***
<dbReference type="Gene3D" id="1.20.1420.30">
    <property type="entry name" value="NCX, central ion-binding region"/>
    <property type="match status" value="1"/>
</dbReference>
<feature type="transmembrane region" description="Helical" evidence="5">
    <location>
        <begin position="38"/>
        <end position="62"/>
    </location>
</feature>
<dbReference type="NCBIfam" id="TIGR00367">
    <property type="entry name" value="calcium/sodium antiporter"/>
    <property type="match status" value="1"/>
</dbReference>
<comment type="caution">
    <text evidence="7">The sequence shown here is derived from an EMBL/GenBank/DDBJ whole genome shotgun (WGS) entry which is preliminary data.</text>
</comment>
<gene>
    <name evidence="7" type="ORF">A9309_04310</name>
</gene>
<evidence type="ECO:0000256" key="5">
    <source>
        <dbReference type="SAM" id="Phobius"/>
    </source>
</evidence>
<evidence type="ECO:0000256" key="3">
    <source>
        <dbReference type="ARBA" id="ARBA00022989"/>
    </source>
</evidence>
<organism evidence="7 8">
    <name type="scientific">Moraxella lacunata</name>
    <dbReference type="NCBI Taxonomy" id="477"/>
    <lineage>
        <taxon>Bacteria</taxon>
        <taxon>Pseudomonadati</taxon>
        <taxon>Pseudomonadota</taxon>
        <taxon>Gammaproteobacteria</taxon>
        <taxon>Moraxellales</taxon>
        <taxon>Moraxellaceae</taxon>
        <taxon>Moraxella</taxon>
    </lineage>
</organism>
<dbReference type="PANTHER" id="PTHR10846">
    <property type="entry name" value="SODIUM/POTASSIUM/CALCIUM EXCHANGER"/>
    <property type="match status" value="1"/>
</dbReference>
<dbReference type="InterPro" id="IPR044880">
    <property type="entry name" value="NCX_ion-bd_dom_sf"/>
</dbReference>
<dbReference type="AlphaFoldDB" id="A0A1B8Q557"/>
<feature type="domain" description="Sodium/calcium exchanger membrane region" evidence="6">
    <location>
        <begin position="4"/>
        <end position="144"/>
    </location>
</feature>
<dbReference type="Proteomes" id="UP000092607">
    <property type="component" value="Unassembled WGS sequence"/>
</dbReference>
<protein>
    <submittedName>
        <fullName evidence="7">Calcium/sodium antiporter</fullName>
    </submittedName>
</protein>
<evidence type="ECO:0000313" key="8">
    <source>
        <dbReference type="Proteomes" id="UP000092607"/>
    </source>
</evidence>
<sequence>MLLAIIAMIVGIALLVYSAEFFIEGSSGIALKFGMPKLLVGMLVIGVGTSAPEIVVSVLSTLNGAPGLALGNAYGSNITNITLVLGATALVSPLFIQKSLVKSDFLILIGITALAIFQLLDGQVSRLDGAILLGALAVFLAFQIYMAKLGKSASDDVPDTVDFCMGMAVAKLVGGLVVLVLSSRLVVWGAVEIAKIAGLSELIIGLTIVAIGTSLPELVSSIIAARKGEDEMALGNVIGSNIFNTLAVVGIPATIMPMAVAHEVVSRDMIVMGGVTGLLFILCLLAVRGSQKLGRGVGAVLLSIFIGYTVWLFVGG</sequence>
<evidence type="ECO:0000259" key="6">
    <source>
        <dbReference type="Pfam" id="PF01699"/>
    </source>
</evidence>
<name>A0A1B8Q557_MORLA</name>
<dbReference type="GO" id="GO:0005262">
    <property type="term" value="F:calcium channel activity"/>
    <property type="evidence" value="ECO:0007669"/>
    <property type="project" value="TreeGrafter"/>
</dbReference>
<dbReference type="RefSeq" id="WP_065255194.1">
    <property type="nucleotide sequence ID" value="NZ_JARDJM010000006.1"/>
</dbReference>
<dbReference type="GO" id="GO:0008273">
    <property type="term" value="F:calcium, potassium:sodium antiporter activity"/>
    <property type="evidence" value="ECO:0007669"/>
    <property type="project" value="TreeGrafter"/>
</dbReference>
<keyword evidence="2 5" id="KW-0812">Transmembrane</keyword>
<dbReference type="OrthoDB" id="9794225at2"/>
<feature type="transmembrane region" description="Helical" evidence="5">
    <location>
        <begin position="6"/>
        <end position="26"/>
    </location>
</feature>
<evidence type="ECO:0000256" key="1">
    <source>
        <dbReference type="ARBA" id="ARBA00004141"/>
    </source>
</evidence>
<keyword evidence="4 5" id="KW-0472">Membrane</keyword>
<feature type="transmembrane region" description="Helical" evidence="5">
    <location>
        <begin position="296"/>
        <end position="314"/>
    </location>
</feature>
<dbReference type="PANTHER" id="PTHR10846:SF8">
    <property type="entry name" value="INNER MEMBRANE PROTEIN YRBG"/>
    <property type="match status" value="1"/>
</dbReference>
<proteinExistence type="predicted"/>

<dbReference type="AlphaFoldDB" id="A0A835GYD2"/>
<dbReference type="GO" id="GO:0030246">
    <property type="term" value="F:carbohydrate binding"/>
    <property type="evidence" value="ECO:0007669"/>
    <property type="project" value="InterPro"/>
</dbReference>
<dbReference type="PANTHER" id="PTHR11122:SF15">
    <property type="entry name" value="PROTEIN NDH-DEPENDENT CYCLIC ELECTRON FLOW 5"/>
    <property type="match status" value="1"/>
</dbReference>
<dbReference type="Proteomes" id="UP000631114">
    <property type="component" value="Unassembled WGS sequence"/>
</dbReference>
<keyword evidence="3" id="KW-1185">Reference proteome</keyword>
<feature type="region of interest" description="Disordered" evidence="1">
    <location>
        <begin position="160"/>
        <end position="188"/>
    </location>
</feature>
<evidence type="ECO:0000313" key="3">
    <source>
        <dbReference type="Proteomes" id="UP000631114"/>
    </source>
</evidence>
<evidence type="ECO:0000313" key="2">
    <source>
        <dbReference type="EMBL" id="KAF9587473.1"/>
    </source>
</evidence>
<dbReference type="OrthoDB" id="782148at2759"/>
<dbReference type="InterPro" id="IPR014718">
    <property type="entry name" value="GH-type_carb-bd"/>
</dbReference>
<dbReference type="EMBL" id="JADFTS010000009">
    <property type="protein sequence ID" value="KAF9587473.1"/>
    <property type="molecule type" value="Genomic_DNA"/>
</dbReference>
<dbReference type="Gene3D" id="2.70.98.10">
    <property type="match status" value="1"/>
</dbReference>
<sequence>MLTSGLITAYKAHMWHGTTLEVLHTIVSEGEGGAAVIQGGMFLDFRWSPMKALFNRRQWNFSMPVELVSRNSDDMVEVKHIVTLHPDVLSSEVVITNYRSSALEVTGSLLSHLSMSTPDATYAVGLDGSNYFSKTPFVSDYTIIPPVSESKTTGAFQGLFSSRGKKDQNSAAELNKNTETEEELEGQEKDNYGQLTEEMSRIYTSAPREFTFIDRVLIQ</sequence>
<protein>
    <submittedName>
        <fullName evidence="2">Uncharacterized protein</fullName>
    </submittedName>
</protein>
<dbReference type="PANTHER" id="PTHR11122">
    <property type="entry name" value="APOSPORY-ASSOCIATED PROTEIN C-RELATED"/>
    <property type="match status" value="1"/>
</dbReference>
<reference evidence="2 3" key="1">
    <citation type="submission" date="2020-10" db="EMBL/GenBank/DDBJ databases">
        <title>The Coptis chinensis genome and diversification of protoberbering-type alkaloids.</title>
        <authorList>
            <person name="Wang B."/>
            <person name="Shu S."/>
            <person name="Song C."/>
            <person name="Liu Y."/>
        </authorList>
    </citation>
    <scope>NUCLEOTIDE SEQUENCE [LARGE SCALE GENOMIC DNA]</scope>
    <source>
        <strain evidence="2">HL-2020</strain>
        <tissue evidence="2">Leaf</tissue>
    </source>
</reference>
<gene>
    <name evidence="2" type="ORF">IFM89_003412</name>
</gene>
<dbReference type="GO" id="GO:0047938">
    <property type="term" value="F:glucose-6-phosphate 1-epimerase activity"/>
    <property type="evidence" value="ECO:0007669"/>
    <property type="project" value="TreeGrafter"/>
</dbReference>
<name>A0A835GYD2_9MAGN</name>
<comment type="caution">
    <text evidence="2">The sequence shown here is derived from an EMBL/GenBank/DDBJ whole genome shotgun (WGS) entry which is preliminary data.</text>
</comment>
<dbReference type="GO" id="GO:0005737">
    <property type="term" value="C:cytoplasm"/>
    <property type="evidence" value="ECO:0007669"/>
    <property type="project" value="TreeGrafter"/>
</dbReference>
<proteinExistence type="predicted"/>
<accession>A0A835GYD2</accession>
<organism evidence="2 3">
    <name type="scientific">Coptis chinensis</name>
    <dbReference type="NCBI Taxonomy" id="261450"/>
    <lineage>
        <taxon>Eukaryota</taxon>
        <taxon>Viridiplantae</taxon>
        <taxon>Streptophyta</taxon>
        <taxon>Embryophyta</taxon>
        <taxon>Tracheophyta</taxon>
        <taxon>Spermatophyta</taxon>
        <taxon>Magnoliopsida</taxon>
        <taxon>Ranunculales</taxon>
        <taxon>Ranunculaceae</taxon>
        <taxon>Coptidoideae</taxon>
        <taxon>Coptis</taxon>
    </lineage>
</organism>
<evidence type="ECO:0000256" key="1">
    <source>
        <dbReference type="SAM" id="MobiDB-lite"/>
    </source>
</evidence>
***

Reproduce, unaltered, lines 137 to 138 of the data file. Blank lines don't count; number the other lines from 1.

    <source>
        <dbReference type="Proteomes" id="UP000631114"/>